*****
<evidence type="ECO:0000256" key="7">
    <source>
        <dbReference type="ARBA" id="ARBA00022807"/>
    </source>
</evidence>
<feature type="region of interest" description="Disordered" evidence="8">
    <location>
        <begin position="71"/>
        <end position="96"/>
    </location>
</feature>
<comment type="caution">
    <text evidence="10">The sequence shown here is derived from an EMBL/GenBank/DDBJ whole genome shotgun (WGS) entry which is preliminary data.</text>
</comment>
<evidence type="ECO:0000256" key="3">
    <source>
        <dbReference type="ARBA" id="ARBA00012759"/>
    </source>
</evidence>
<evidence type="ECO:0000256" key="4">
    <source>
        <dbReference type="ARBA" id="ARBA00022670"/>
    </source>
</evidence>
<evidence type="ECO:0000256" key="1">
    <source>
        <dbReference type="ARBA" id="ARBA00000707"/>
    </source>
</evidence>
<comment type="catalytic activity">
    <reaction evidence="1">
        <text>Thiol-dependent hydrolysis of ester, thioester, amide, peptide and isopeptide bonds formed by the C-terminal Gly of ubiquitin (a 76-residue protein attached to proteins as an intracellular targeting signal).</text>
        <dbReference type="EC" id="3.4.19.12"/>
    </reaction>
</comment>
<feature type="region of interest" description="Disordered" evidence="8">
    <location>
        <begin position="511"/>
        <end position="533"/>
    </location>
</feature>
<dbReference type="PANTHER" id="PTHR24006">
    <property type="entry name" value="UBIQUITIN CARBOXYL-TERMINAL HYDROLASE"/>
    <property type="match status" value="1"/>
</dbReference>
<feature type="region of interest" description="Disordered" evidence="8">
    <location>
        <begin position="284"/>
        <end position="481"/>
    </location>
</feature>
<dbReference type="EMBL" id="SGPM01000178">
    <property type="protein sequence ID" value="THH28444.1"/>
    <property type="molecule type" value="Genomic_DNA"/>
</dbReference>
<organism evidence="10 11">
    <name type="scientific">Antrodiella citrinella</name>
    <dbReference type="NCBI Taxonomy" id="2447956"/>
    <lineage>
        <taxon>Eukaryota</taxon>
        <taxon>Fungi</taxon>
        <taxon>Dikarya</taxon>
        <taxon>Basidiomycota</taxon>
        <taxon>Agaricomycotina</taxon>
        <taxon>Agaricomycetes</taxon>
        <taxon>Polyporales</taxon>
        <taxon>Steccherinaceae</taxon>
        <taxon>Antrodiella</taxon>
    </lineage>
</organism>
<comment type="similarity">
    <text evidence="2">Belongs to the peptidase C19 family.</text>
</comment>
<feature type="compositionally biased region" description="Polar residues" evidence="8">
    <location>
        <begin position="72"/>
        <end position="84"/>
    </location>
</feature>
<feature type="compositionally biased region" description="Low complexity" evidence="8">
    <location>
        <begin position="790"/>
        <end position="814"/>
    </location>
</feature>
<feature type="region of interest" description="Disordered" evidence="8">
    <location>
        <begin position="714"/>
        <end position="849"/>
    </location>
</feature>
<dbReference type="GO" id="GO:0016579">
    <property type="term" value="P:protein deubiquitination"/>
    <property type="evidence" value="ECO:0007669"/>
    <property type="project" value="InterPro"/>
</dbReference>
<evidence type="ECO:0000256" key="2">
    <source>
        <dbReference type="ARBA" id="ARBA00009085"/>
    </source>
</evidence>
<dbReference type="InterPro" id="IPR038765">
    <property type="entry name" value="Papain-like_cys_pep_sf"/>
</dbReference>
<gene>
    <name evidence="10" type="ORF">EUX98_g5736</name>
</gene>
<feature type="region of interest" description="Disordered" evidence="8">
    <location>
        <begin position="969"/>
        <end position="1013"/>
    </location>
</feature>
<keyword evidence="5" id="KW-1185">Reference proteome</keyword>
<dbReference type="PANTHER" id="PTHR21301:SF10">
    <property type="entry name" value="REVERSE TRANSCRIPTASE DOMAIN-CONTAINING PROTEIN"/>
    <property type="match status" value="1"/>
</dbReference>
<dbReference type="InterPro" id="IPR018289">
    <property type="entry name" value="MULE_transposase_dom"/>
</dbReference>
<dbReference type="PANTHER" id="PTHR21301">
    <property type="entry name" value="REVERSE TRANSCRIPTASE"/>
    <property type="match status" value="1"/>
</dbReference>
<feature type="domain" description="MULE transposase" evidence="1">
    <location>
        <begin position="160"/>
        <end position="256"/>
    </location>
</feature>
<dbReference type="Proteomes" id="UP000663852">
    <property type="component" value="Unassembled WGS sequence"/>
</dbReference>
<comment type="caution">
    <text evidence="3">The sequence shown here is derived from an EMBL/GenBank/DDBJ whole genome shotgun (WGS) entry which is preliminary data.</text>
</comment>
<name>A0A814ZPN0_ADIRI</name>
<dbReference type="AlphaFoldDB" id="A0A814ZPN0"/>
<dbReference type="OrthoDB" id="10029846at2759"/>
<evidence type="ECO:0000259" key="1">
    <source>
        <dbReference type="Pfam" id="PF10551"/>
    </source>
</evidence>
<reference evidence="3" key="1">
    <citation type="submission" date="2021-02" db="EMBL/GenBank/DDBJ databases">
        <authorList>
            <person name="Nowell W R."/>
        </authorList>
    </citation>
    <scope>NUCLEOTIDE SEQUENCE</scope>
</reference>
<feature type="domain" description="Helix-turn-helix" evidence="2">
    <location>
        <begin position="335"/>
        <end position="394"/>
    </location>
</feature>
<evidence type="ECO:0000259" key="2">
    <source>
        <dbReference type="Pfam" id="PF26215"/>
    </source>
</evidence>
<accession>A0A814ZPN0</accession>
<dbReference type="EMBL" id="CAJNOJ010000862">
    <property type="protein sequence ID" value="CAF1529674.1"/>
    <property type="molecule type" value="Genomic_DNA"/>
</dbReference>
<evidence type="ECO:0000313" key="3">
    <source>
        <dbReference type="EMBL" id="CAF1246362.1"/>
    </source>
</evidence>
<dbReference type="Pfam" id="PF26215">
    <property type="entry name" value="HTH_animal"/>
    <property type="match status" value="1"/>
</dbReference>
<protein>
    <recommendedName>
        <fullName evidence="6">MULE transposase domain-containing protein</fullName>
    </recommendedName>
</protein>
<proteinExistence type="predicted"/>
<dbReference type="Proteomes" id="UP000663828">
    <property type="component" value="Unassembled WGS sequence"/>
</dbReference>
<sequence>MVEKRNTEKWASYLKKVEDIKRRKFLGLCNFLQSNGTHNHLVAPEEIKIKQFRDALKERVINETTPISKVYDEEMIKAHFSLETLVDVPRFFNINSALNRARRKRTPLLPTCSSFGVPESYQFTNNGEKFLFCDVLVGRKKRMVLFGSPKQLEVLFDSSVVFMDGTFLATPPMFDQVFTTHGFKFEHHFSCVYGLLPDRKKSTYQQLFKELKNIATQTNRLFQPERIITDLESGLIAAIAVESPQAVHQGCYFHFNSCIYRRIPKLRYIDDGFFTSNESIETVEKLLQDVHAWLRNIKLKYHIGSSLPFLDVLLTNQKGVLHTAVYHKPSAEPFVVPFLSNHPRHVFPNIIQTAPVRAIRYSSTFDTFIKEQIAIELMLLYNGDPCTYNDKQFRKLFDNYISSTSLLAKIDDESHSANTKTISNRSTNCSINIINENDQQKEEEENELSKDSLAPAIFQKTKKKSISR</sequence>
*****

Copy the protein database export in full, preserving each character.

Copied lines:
<evidence type="ECO:0000256" key="7">
    <source>
        <dbReference type="ARBA" id="ARBA00022807"/>
    </source>
</evidence>
<feature type="region of interest" description="Disordered" evidence="8">
    <location>
        <begin position="71"/>
        <end position="96"/>
    </location>
</feature>
<comment type="caution">
    <text evidence="10">The sequence shown here is derived from an EMBL/GenBank/DDBJ whole genome shotgun (WGS) entry which is preliminary data.</text>
</comment>
<evidence type="ECO:0000256" key="3">
    <source>
        <dbReference type="ARBA" id="ARBA00012759"/>
    </source>
</evidence>
<evidence type="ECO:0000256" key="4">
    <source>
        <dbReference type="ARBA" id="ARBA00022670"/>
    </source>
</evidence>
<evidence type="ECO:0000256" key="1">
    <source>
        <dbReference type="ARBA" id="ARBA00000707"/>
    </source>
</evidence>
<comment type="catalytic activity">
    <reaction evidence="1">
        <text>Thiol-dependent hydrolysis of ester, thioester, amide, peptide and isopeptide bonds formed by the C-terminal Gly of ubiquitin (a 76-residue protein attached to proteins as an intracellular targeting signal).</text>
        <dbReference type="EC" id="3.4.19.12"/>
    </reaction>
</comment>
<feature type="region of interest" description="Disordered" evidence="8">
    <location>
        <begin position="511"/>
        <end position="533"/>
    </location>
</feature>
<dbReference type="PANTHER" id="PTHR24006">
    <property type="entry name" value="UBIQUITIN CARBOXYL-TERMINAL HYDROLASE"/>
    <property type="match status" value="1"/>
</dbReference>
<feature type="region of interest" description="Disordered" evidence="8">
    <location>
        <begin position="284"/>
        <end position="481"/>
    </location>
</feature>
<dbReference type="EMBL" id="SGPM01000178">
    <property type="protein sequence ID" value="THH28444.1"/>
    <property type="molecule type" value="Genomic_DNA"/>
</dbReference>
<organism evidence="10 11">
    <name type="scientific">Antrodiella citrinella</name>
    <dbReference type="NCBI Taxonomy" id="2447956"/>
    <lineage>
        <taxon>Eukaryota</taxon>
        <taxon>Fungi</taxon>
        <taxon>Dikarya</taxon>
        <taxon>Basidiomycota</taxon>
        <taxon>Agaricomycotina</taxon>
        <taxon>Agaricomycetes</taxon>
        <taxon>Polyporales</taxon>
        <taxon>Steccherinaceae</taxon>
        <taxon>Antrodiella</taxon>
    </lineage>
</organism>
<comment type="similarity">
    <text evidence="2">Belongs to the peptidase C19 family.</text>
</comment>
<feature type="compositionally biased region" description="Polar residues" evidence="8">
    <location>
        <begin position="72"/>
        <end position="84"/>
    </location>
</feature>
<feature type="compositionally biased region" description="Low complexity" evidence="8">
    <location>
        <begin position="790"/>
        <end position="814"/>
    </location>
</feature>
<feature type="region of interest" description="Disordered" evidence="8">
    <location>
        <begin position="714"/>
        <end position="849"/>
    </location>
</feature>
<dbReference type="GO" id="GO:0016579">
    <property type="term" value="P:protein deubiquitination"/>
    <property type="evidence" value="ECO:0007669"/>
    <property type="project" value="InterPro"/>
</dbReference>
<evidence type="ECO:0000256" key="2">
    <source>
        <dbReference type="ARBA" id="ARBA00009085"/>
    </source>
</evidence>
<dbReference type="InterPro" id="IPR038765">
    <property type="entry name" value="Papain-like_cys_pep_sf"/>
</dbReference>
<gene>
    <name evidence="10" type="ORF">EUX98_g5736</name>
</gene>
<feature type="region of interest" description="Disordered" evidence="8">
    <location>
        <begin position="969"/>
        <end position="1013"/>
    </location>
</feature>
<keyword evidence="5" id="KW-1185">Reference proteome</keyword>
<dbReference type="PANTHER" id="PTHR21301:SF10">
    <property type="entry name" value="REVERSE TRANSCRIPTASE DOMAIN-CONTAINING PROTEIN"/>
    <property type="match status" value="1"/>
</dbReference>
<dbReference type="InterPro" id="IPR018289">
    <property type="entry name" value="MULE_transposase_dom"/>
</dbReference>
<dbReference type="PANTHER" id="PTHR21301">
    <property type="entry name" value="REVERSE TRANSCRIPTASE"/>
    <property type="match status" value="1"/>
</dbReference>
<feature type="domain" description="MULE transposase" evidence="1">
    <location>
        <begin position="160"/>
        <end position="256"/>
    </location>
</feature>
<dbReference type="Proteomes" id="UP000663852">
    <property type="component" value="Unassembled WGS sequence"/>
</dbReference>
<comment type="caution">
    <text evidence="3">The sequence shown here is derived from an EMBL/GenBank/DDBJ whole genome shotgun (WGS) entry which is preliminary data.</text>
</comment>
<name>A0A814ZPN0_ADIRI</name>
<dbReference type="AlphaFoldDB" id="A0A814ZPN0"/>
<dbReference type="OrthoDB" id="10029846at2759"/>
<evidence type="ECO:0000259" key="1">
    <source>
        <dbReference type="Pfam" id="PF10551"/>
    </source>
</evidence>
<reference evidence="3" key="1">
    <citation type="submission" date="2021-02" db="EMBL/GenBank/DDBJ databases">
        <authorList>
            <person name="Nowell W R."/>
        </authorList>
    </citation>
    <scope>NUCLEOTIDE SEQUENCE</scope>
</reference>
<feature type="domain" description="Helix-turn-helix" evidence="2">
    <location>
        <begin position="335"/>
        <end position="394"/>
    </location>
</feature>
<evidence type="ECO:0000259" key="2">
    <source>
        <dbReference type="Pfam" id="PF26215"/>
    </source>
</evidence>
<accession>A0A814ZPN0</accession>
<dbReference type="EMBL" id="CAJNOJ010000862">
    <property type="protein sequence ID" value="CAF1529674.1"/>
    <property type="molecule type" value="Genomic_DNA"/>
</dbReference>
<evidence type="ECO:0000313" key="3">
    <source>
        <dbReference type="EMBL" id="CAF1246362.1"/>
    </source>
</evidence>
<dbReference type="Pfam" id="PF26215">
    <property type="entry name" value="HTH_animal"/>
    <property type="match status" value="1"/>
</dbReference>
<protein>
    <recommendedName>
        <fullName evidence="6">MULE transposase domain-containing protein</fullName>
    </recommendedName>
</protein>
<proteinExistence type="predicted"/>
<dbReference type="Proteomes" id="UP000663828">
    <property type="component" value="Unassembled WGS sequence"/>
</dbReference>
<sequence>MVEKRNTEKWASYLKKVEDIKRRKFLGLCNFLQSNGTHNHLVAPEEIKIKQFRDALKERVINETTPISKVYDEEMIKAHFSLETLVDVPRFFNINSALNRARRKRTPLLPTCSSFGVPESYQFTNNGEKFLFCDVLVGRKKRMVLFGSPKQLEVLFDSSVVFMDGTFLATPPMFDQVFTTHGFKFEHHFSCVYGLLPDRKKSTYQQLFKELKNIATQTNRLFQPERIITDLESGLIAAIAVESPQAVHQGCYFHFNSCIYRRIPKLRYIDDGFFTSNESIETVEKLLQDVHAWLRNIKLKYHIGSSLPFLDVLLTNQKGVLHTAVYHKPSAEPFVVPFLSNHPRHVFPNIIQTAPVRAIRYSSTFDTFIKEQIAIELMLLYNGDPCTYNDKQFRKLFDNYISSTSLLAKIDDESHSANTKTISNRSTNCSINIINENDQQKEEEENELSKDSLAPAIFQKTKKKSISR</sequence>